In this regard Al-Khalili does not disappoint. The historical progress of thought from the world of classical (Newtonian) physics through the golden age where physics and philosophy walked uneasily hand-in-hand during the 1920's and 30's and the rise to prominence of the 'greats' of theoretical physics - Heisenberg, Schroedinger, Einstein, Bohr, Pauli, et al - is very well and clearly documented and engagingly presented.

The vibrancy of the crashing principles and ideas of quantum mechanics and the birth of subatomic theory is fascinating in itself, but it is Al-Khalili's sheer enthusiasm for the truly strange nature of the universe at the quantum level that is most infectious. This can often lead to hints of "no, look how weird this is!" but for the most part, the ideas are clearly presented and logically presented without resorting to jingoism and tenuous metaphor.

The only place the book really falls down is in its layout in this edition. Often very key principles are interrupted by small fly out boxes or spin-off articles within a chapter which can lead your train of thought to go "ooh, hang on, i better read that, it looks interesting" which can really wreck your train of thought on the main chapter text.

These articles are always interesting and are often practical examples of current research into matters being discussed within the chapter, often by prominent current researchers - it's just the layout that suffers a little.
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Format: Paperback
As other reviewers have pointed out, "Quantum: A guide for the perplexed" is a superbly readable and entertaining introduction to the field of quantum mechanics. It is highly suitable for those, like me, whose knowledge of mathematics and physics is not particularly advanced.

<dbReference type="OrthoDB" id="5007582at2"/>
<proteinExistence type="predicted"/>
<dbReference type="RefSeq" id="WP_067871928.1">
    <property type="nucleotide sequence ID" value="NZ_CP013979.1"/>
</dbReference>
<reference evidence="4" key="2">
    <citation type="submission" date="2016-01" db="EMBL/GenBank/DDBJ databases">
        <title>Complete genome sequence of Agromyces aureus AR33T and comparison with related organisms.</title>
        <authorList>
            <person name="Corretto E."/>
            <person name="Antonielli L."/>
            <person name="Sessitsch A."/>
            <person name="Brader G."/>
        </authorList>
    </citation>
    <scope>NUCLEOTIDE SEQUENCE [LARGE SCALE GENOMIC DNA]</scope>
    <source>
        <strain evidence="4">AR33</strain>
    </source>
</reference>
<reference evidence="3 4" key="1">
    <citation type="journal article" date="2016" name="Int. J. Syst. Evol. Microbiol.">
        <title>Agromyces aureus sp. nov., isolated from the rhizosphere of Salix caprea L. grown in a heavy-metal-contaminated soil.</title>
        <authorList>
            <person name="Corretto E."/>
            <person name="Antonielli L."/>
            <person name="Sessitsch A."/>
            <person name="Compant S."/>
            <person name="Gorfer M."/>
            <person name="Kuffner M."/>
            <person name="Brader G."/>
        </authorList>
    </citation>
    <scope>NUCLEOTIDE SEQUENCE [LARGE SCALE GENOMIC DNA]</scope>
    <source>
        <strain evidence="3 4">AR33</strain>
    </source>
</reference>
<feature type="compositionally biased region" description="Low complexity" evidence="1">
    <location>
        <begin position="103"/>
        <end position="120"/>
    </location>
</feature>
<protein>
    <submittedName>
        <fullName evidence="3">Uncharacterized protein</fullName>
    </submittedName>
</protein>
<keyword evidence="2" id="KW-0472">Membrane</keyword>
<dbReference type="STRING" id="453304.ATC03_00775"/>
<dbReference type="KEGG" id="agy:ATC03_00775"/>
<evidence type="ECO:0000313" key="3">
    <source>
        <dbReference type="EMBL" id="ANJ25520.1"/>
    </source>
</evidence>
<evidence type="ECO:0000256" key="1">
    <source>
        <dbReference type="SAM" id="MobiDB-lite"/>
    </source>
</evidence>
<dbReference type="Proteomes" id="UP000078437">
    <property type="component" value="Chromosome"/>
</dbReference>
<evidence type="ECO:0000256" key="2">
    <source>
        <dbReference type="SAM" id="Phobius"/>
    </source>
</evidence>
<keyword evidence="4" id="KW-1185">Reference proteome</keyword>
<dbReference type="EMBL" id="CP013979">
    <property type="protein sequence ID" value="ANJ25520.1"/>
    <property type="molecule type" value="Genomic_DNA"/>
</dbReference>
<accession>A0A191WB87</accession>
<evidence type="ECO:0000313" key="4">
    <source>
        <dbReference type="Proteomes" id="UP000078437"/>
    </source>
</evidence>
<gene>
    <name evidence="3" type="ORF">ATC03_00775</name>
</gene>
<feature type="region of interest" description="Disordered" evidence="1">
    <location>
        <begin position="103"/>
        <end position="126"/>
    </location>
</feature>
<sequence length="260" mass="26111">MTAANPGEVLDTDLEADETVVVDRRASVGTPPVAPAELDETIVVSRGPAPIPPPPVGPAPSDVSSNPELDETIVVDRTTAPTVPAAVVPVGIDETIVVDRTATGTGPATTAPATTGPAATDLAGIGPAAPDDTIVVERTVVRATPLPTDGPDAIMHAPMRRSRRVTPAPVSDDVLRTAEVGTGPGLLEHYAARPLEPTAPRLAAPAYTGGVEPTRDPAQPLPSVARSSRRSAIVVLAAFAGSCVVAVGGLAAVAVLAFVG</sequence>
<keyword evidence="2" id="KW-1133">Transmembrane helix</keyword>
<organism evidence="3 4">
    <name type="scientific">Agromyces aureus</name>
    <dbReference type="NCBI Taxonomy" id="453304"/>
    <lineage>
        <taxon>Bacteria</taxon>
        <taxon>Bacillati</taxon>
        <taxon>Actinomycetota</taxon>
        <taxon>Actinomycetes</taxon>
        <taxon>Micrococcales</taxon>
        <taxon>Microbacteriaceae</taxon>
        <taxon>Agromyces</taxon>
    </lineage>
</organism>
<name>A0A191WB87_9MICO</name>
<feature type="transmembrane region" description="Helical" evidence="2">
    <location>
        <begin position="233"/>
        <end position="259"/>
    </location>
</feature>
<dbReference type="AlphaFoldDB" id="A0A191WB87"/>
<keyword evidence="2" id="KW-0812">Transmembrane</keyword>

Quantum physics being what it is, I half-expected the book to be quite difficult and dry but this is 100% not the case. Although some of the theories are tricky to grasp, the author uses a great set of analogies (along with some clever and very colourful diagrams) to convey their meaning. There is plenty of humour to keep you going as well.

After finishing the book, I'll come clean and admit that I am still not sure exactly what a wavefunction really is (then again, I'm not sure anyone does) but I do feel that I climbed a couple of rungs up the ladder of understanding. But I definitely now know what a quantum leap is and I learnt about something I had never heard of before, namely quantum tunnelling' (and why it is relevant to everyday life). I also certainly now understand the significance of what happens in the famous double-slit experiment (so next time the subject comes up in the pub, I can offer an explanation of wave-partical duality). Oh, and I solved the paradox at the heart of the `Schrodinger's cat' thought experiment. Of course I didn't actually solve it but the author gently led me there step by step and then, just at the right time, confirmed my growing suspicions. That is a clever teacher/writer in action !

The book is also superb on real-life applications of quantum understanding, such as in biology and semi-conductors, and on possible future applications such as the `quantum computer' (which could one day help Moore's law hold good for a few more years).

This is popular science, albeit on a difficult subject, at its absolute best and most entertaining.